Professional Learning

Cultivate an Appreciation of Spanish Cultures through Their Holidays

3 Min Read
Cultivating Students Appreciation For Diverse Cultures Spanish

Teaching about other cultures and their holidays is a fun way to incorporate activities into your World Languages curriculum and transport your students across the globe without leaving the classroom.

Beginning this month, spark global learning moments for your class using lessons from the 2018 Spring HMH Spanish Calendar. Your students will come away with an informed appreciation and knowledge of historical and traditional holidays from countries like Spain, Mexico, and Peru.

Don’t forget to share how you used the lessons to expand the cultural knowledge of your class on our Facebook page.


 March 23-31—Spain

 La Semana Santa, or Holy Week 

Holy Week

Celebrated a week before Easter Sunday, the last week of Lent—La Semana Santa, or Holy Week—marks Spain’s Roman Catholic heritage. This annual holiday dates back to the 16th century when the Catholic Church created processions to highlight the story of the Passion of the Christ so that it would be easily understood and appreciated by the masses.

Spanish cities and towns across the region honor the holy tradition by hosting parades featuring majestic floats decorated with sculptures that portray scenes related to the Passion of the Christ or the Sorrows of Virgin Mary.


Instruct your students to read the article from ¡Avancemos! that details how La Semana Santa is celebrated throughout the Spanish-speaking world. As a follow-up assignment, organize them into groups and have them make their own alfombra de aserríns (sawdust carpets) with colored construction paper.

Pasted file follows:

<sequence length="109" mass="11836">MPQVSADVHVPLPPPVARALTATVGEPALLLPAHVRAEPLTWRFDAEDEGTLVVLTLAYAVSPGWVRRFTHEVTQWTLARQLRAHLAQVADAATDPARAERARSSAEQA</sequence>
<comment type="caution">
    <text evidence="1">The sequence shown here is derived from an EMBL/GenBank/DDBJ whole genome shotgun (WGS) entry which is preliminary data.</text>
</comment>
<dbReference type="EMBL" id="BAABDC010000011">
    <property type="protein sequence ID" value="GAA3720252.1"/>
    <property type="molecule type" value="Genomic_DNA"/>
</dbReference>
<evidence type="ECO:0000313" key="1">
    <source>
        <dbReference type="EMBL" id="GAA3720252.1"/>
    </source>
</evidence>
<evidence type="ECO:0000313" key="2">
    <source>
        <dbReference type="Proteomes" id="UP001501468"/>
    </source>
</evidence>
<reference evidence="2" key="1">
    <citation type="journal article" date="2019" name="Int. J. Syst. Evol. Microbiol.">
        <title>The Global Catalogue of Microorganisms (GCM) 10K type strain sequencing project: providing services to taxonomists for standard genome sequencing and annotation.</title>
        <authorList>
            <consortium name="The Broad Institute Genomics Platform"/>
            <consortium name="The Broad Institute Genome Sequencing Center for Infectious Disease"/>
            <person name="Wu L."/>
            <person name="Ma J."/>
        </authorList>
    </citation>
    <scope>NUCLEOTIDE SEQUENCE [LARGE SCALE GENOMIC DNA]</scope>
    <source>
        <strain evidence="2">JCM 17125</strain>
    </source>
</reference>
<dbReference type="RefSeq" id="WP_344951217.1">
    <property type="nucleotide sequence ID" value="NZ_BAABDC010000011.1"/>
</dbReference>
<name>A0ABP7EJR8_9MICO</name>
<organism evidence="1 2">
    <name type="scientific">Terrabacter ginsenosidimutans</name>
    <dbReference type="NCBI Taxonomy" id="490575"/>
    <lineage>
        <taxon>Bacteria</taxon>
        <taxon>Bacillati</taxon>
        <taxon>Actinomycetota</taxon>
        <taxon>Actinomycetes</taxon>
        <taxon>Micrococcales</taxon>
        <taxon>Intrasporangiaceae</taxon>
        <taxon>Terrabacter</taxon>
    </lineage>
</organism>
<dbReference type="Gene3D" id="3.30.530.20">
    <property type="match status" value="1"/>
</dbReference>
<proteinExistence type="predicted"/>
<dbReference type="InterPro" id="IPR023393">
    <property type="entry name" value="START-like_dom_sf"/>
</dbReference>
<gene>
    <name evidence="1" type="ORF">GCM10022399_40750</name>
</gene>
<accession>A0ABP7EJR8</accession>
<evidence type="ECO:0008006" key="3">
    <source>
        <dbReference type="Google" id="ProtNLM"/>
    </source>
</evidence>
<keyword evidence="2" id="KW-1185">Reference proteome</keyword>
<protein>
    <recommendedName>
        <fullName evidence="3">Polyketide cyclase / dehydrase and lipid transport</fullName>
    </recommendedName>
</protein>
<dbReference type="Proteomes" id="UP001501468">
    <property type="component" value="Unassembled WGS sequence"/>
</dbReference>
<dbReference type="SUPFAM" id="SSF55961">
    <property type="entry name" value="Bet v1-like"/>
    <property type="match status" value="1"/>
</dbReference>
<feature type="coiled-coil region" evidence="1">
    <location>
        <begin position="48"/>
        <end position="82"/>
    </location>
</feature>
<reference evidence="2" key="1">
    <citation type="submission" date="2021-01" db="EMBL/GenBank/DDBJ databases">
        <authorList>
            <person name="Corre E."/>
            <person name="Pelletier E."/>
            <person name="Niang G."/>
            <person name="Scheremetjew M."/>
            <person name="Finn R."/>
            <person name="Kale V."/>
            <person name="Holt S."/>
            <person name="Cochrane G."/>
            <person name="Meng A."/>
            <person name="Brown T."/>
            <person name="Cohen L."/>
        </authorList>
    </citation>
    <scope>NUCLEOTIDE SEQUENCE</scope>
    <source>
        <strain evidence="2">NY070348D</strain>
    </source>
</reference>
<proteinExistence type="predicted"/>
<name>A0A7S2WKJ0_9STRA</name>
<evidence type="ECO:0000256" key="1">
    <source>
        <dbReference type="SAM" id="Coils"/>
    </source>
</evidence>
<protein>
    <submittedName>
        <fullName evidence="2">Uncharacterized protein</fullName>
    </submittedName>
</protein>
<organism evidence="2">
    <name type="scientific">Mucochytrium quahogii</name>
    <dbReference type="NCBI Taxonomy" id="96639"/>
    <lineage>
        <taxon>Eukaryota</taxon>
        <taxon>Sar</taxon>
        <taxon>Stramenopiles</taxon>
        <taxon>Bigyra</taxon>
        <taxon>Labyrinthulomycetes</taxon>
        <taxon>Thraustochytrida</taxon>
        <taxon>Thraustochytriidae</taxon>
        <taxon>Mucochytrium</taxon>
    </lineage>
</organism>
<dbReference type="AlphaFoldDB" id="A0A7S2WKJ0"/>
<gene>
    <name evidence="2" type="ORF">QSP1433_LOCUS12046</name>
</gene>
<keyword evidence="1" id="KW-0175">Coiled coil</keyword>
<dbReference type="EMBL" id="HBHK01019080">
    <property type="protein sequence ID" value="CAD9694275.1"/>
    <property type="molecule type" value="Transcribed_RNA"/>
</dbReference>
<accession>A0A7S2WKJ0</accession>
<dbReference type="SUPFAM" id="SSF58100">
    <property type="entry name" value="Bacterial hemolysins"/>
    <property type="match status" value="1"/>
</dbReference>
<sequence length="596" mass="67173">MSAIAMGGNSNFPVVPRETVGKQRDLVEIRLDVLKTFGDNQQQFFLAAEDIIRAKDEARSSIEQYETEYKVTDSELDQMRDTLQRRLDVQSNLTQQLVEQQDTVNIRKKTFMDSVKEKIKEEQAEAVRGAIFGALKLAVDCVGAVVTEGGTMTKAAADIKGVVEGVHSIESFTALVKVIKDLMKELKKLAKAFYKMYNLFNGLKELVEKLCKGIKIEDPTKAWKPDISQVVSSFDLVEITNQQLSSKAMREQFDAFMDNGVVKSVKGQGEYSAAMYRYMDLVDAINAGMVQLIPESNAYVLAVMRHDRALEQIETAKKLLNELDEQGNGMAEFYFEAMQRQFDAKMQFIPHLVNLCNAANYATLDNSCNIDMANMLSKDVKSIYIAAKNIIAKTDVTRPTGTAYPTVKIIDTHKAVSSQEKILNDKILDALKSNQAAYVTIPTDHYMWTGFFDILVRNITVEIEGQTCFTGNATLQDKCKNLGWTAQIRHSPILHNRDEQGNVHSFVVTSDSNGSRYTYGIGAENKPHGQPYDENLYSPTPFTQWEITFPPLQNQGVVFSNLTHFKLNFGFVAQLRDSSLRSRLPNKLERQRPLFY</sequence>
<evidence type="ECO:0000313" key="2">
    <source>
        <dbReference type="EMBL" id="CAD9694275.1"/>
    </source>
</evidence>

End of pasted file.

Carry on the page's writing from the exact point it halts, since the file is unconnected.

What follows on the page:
May 5—Mexico

Cinco de Mayo 

Cinco De Mayo

This holiday is widely associated with lively festivities, delicious food, and jovial music and is celebrated in both the US and Mexico. Thought by some to denote Mexican Independence Day, the actual significance of this holiday traces back some 50 years before Mexico was liberated. On May 5, 1862, Mexico’s army defeated France at the Battle of Puebla during the Franco-Mexican War, inciting pride and emphasizing Mexico’s resistance to French imperialism. In Mexico, Cinco de Mayo is observed mainly in the state of Puebla with military parades, recreations of the Battle of Puebla, and other festive events; it is not recognized as a federal holiday.


To spotlight the resilience of the Mexican army over the French, ask your class to identify a challenge in their lives whether it be academic, extracurricular, or personal and have them write a short essay in Spanish about how they can conquer their obstacles.


June 24—Peru

Inti Raymi

Inti Raymi

The literal rising of the sun is the impetus for this yearly commemoration in Sacsayhuaman, Cusco. Originally the festival served as the new year celebration for the Incans and noted the return of the sun during the winter solstice.

Modern celebrations take place in Peru, Bolivia, Argentina, and Ecuador and feature colorful processions and symbolic offerings of figurines and effigies.

The Inti Raymi was founded by Pachacuti Inca Yupanqui, the ninth Sapa Inca (ruler of the Kingdom of Cusco) and one of the greatest conquerors in the empire.


Guide your students to conduct research into learning more about how Inti Raymi is celebrated in Latin America using ¡Avancemos! and then direct them in organizing and planning an Inti-Raymi-themed celebration.


For more holidays to explore with your students, check out El Profe, our new biannual newsletter for Spanish language educators, from which you can download the spring holiday calendar.

Image Sources:

Holy Week, Spain      ©Ivo Pop/Shutterstock

Cinco de Mayo           ©nik wheeler/Alamy Stock Photo

Cuzco Festival           ©marcosiorio/Shutterstock

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